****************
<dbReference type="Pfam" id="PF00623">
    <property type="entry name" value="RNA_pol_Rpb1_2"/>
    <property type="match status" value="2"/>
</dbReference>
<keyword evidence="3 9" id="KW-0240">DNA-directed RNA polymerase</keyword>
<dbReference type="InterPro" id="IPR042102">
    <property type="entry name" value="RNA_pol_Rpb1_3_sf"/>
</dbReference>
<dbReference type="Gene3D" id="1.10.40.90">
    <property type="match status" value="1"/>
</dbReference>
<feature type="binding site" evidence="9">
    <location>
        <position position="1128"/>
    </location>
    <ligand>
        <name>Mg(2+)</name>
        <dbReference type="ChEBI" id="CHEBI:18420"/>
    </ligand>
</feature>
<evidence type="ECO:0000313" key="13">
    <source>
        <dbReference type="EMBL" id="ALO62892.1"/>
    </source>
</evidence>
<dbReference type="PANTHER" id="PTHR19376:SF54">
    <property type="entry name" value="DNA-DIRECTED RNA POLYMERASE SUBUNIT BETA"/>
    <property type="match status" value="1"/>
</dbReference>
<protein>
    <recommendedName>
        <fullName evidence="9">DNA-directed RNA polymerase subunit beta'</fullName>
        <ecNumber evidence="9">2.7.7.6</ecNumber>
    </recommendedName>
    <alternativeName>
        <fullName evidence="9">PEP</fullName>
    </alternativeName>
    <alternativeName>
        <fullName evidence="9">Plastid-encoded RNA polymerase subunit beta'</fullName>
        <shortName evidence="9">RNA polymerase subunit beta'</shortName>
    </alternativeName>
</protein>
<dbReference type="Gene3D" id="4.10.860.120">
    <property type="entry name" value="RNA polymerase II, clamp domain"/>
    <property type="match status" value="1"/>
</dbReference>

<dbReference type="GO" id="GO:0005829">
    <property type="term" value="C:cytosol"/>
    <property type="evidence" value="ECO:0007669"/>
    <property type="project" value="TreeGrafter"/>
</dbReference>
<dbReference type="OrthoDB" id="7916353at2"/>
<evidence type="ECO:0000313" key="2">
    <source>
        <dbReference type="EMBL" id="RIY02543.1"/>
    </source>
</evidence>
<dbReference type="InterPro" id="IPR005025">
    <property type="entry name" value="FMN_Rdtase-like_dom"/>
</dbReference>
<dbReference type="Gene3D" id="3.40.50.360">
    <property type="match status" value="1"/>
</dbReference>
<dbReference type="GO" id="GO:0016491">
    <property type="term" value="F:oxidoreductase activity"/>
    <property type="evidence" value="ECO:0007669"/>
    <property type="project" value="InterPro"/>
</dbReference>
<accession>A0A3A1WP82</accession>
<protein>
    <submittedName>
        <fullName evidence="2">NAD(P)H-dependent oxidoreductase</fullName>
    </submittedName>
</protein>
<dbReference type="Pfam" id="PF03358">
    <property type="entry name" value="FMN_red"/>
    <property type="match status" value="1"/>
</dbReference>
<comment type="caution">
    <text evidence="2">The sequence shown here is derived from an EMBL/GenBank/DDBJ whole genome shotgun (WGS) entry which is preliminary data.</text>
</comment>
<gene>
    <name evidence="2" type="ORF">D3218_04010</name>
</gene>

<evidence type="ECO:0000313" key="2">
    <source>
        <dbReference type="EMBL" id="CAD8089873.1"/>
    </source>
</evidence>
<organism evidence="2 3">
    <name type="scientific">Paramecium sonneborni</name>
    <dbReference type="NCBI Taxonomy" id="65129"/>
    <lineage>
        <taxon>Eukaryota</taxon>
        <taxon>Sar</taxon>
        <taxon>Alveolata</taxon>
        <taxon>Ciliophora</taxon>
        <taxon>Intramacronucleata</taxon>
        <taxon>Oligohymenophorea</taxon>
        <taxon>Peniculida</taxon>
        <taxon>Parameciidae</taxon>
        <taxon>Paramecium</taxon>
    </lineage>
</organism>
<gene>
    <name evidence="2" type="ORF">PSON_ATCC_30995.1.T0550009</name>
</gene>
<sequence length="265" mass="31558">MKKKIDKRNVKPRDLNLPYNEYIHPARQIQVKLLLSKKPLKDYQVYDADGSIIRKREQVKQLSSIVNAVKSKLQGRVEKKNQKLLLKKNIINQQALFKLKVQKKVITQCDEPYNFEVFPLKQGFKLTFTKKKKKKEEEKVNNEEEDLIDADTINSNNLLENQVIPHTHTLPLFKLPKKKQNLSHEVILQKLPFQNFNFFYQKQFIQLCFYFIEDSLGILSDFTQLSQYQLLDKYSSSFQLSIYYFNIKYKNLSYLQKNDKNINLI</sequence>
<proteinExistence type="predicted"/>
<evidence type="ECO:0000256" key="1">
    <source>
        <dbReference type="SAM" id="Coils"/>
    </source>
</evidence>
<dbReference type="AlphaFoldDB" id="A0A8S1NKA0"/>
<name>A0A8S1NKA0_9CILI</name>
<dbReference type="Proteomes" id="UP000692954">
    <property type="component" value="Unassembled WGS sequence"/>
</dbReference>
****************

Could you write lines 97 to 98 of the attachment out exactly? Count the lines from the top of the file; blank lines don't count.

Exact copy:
        <taxon>Ciliophora</taxon>
        <taxon>Intramacronucleata</taxon>